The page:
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Blog 10: Sunstein Book

The book Republic.com 2.0 by Cass Sunstein brought up many great points. I thought the concept of the book was very interesting overall. Sunstein brings up many great points about the idea of free speech and democracy within this new world of the internet. I thought it was interesting how he said people will only read and see what they want to. I think that it true to an extent. Many people would not go searching out their opposite political parties websites/blogs. But, some people may want to find out their views on things and therefore search them out. However, this is probably not very common.


My favorite part of the book was when Sunstein discusses the “information cocoons” and “echo chambers” that lets people filter their choices, and ultimately avoid opinions, etc that they do not want to hear. I thought that this was interesting because you may not even realize you are shutting those other opinions out while you do it. It is something everyone does though. People should be open and willing to hear to all types of opinions, however it is unlikely that this will ever occur.


My least favorite part of the book was when Sunstein, a lawyer, says that the internet should be regulated. Sunstein states that because of the innumerable choices of things on the internet made possible by technology, the internet should be regulated. I think that regulating the amounts of opinions, etc on the internet goes against our right of free speech. People should be able to state their personal opinion on the internet, there is no need to regulate this. Even if the internet is regulated, people will still search out the news and opinions that fits their point of views.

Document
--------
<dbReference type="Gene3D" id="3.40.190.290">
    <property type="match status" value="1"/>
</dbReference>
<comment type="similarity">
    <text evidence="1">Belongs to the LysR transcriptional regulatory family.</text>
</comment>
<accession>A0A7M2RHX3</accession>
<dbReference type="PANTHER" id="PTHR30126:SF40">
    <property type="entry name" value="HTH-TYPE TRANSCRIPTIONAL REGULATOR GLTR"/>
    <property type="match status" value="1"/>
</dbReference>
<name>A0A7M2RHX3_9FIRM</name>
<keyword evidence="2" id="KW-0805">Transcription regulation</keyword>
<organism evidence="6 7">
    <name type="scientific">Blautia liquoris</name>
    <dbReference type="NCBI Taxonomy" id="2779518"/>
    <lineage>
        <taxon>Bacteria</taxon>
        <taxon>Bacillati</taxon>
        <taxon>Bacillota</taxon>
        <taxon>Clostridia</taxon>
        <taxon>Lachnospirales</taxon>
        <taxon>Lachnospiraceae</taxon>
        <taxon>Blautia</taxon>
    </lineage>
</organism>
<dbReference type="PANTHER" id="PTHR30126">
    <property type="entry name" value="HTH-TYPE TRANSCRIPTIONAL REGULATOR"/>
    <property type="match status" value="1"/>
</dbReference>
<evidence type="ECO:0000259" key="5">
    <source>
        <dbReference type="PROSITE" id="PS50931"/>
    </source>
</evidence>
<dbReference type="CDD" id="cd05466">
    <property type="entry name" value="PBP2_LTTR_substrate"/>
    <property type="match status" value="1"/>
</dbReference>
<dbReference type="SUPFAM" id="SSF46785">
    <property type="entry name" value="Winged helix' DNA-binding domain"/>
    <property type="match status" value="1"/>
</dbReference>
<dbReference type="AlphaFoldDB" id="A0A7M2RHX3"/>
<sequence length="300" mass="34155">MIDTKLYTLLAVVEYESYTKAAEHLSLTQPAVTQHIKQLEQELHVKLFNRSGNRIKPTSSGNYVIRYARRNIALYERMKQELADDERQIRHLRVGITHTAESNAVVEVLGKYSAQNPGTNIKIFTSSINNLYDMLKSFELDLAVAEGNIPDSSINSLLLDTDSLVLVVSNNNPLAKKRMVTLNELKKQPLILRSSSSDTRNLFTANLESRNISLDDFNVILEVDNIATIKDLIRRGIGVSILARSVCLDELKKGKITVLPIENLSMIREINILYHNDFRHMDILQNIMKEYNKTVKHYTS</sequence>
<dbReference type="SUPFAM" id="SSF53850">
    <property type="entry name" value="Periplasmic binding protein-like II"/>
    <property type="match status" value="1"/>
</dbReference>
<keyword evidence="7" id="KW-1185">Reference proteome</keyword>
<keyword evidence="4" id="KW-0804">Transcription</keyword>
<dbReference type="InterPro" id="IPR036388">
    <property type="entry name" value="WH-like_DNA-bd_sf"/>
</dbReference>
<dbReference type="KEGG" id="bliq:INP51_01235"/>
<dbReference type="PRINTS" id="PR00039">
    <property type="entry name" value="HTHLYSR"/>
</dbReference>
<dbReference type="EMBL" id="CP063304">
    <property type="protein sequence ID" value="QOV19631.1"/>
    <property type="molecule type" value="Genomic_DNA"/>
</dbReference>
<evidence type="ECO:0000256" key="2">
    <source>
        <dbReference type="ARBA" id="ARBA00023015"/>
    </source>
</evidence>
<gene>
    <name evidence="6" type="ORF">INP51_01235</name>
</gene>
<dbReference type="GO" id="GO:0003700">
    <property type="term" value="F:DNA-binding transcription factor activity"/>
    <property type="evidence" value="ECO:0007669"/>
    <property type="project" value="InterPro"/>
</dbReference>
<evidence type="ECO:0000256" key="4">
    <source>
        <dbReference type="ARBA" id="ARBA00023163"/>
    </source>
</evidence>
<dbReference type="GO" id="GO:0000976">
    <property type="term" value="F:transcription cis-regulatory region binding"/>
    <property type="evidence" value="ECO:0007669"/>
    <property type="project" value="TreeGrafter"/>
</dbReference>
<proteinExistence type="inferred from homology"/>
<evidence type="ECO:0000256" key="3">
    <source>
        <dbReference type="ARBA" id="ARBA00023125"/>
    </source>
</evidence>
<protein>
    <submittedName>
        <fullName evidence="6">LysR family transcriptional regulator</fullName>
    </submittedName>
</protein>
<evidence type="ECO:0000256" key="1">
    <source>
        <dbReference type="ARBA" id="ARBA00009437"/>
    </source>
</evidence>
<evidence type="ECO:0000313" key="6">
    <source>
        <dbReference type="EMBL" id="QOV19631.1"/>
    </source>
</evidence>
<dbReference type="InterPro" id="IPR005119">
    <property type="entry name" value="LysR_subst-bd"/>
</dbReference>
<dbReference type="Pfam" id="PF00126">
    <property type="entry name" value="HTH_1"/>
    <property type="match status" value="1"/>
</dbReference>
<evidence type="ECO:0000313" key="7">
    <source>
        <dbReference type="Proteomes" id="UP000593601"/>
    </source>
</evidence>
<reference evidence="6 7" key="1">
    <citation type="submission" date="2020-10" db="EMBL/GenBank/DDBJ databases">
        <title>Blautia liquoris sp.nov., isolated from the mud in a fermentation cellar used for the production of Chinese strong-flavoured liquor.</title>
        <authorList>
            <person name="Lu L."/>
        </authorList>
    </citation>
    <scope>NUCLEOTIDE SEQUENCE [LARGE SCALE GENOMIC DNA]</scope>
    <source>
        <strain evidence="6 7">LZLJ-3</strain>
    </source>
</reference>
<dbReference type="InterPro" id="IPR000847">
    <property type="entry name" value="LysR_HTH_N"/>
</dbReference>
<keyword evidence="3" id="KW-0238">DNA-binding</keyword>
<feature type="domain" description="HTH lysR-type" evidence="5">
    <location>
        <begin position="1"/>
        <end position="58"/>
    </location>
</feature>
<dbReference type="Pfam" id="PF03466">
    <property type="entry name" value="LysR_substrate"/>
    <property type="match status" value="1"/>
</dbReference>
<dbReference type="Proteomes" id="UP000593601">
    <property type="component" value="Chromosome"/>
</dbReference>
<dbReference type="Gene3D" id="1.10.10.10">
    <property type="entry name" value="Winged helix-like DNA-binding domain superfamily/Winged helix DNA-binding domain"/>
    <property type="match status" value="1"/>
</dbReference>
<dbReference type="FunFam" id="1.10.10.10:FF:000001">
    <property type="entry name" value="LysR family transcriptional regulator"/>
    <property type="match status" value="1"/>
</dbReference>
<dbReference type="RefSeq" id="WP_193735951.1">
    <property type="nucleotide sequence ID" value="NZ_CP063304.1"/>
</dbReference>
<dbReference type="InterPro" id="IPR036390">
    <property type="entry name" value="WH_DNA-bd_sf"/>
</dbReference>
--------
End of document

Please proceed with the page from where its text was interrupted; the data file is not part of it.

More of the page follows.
I would not recommend Republic.com 2.0 to just anyone. I would recommend this book to people who are in the communication, journalism, or law field. The writing in this book is a little dense, and hard to understand at times. For example, I do not think my mom or my sister would be able to understand this book. I would, recommend this book to people who are interested in the internet, or who have majors in the fields that I listed above, or who are generally interested in the effects of the Internet.

  1. April 14, 2011 at 3:16 pm

    I don’t think he would necessarily “regulate” in terms of eliminating content form the internet, but would probably be more likely to regulate in terms of providing subsidies for making sure certain information is online. So you might not find this sort of regulation as objectionable. Or maybe you would, but I just thought I would point it out.

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